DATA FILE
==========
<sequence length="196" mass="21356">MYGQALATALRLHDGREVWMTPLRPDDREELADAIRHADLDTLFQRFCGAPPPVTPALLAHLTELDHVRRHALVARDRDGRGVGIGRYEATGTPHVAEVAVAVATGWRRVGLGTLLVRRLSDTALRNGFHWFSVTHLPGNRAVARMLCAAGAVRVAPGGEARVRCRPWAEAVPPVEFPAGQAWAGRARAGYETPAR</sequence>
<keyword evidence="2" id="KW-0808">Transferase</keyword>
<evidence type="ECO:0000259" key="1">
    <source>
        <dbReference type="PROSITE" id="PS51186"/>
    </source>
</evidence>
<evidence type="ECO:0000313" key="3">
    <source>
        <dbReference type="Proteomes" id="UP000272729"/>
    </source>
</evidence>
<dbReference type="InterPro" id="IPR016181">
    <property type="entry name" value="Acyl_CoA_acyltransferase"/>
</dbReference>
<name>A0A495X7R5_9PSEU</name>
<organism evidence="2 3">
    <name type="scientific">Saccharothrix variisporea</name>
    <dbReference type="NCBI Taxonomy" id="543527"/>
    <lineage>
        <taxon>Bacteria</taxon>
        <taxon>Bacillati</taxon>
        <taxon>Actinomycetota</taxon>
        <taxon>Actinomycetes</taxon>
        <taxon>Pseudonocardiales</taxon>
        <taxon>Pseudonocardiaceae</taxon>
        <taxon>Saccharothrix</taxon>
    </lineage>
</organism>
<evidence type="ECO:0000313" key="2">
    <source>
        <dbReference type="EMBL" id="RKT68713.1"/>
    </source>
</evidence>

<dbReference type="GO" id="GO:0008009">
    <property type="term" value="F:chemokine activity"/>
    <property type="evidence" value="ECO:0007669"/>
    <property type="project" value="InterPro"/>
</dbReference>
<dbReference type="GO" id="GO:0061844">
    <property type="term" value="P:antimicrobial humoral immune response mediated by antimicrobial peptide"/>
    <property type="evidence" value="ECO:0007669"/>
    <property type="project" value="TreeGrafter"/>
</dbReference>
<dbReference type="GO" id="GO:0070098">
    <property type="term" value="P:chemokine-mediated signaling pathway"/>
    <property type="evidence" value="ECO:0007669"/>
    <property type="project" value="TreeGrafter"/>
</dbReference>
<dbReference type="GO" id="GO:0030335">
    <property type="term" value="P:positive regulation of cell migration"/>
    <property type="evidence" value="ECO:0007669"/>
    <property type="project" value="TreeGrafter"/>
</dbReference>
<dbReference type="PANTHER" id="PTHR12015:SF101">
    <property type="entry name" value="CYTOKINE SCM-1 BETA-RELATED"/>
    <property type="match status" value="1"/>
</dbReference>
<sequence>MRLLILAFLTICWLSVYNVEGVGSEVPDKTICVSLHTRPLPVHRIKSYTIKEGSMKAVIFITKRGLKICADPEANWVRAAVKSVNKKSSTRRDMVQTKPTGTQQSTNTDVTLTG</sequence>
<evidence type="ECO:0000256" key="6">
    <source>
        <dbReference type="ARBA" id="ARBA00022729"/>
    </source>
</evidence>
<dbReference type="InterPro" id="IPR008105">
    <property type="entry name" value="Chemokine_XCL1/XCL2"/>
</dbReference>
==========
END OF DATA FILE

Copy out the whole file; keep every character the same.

<sequence length="196" mass="21356">MYGQALATALRLHDGREVWMTPLRPDDREELADAIRHADLDTLFQRFCGAPPPVTPALLAHLTELDHVRRHALVARDRDGRGVGIGRYEATGTPHVAEVAVAVATGWRRVGLGTLLVRRLSDTALRNGFHWFSVTHLPGNRAVARMLCAAGAVRVAPGGEARVRCRPWAEAVPPVEFPAGQAWAGRARAGYETPAR</sequence>
<keyword evidence="2" id="KW-0808">Transferase</keyword>
<evidence type="ECO:0000259" key="1">
    <source>
        <dbReference type="PROSITE" id="PS51186"/>
    </source>
</evidence>
<evidence type="ECO:0000313" key="3">
    <source>
        <dbReference type="Proteomes" id="UP000272729"/>
    </source>
</evidence>
<dbReference type="InterPro" id="IPR016181">
    <property type="entry name" value="Acyl_CoA_acyltransferase"/>
</dbReference>
<name>A0A495X7R5_9PSEU</name>
<organism evidence="2 3">
    <name type="scientific">Saccharothrix variisporea</name>
    <dbReference type="NCBI Taxonomy" id="543527"/>
    <lineage>
        <taxon>Bacteria</taxon>
        <taxon>Bacillati</taxon>
        <taxon>Actinomycetota</taxon>
        <taxon>Actinomycetes</taxon>
        <taxon>Pseudonocardiales</taxon>
        <taxon>Pseudonocardiaceae</taxon>
        <taxon>Saccharothrix</taxon>
    </lineage>
</organism>
<evidence type="ECO:0000313" key="2">
    <source>
        <dbReference type="EMBL" id="RKT68713.1"/>
    </source>
</evidence>

<dbReference type="GO" id="GO:0008009">
    <property type="term" value="F:chemokine activity"/>
    <property type="evidence" value="ECO:0007669"/>
    <property type="project" value="InterPro"/>
</dbReference>
<dbReference type="GO" id="GO:0061844">
    <property type="term" value="P:antimicrobial humoral immune response mediated by antimicrobial peptide"/>
    <property type="evidence" value="ECO:0007669"/>
    <property type="project" value="TreeGrafter"/>
</dbReference>
<dbReference type="GO" id="GO:0070098">
    <property type="term" value="P:chemokine-mediated signaling pathway"/>
    <property type="evidence" value="ECO:0007669"/>
    <property type="project" value="TreeGrafter"/>
</dbReference>
<dbReference type="GO" id="GO:0030335">
    <property type="term" value="P:positive regulation of cell migration"/>
    <property type="evidence" value="ECO:0007669"/>
    <property type="project" value="TreeGrafter"/>
</dbReference>
<dbReference type="PANTHER" id="PTHR12015:SF101">
    <property type="entry name" value="CYTOKINE SCM-1 BETA-RELATED"/>
    <property type="match status" value="1"/>
</dbReference>
<sequence>MRLLILAFLTICWLSVYNVEGVGSEVPDKTICVSLHTRPLPVHRIKSYTIKEGSMKAVIFITKRGLKICADPEANWVRAAVKSVNKKSSTRRDMVQTKPTGTQQSTNTDVTLTG</sequence>
<evidence type="ECO:0000256" key="6">
    <source>
        <dbReference type="ARBA" id="ARBA00022729"/>
    </source>
</evidence>
<dbReference type="InterPro" id="IPR008105">
    <property type="entry name" value="Chemokine_XCL1/XCL2"/>
</dbReference>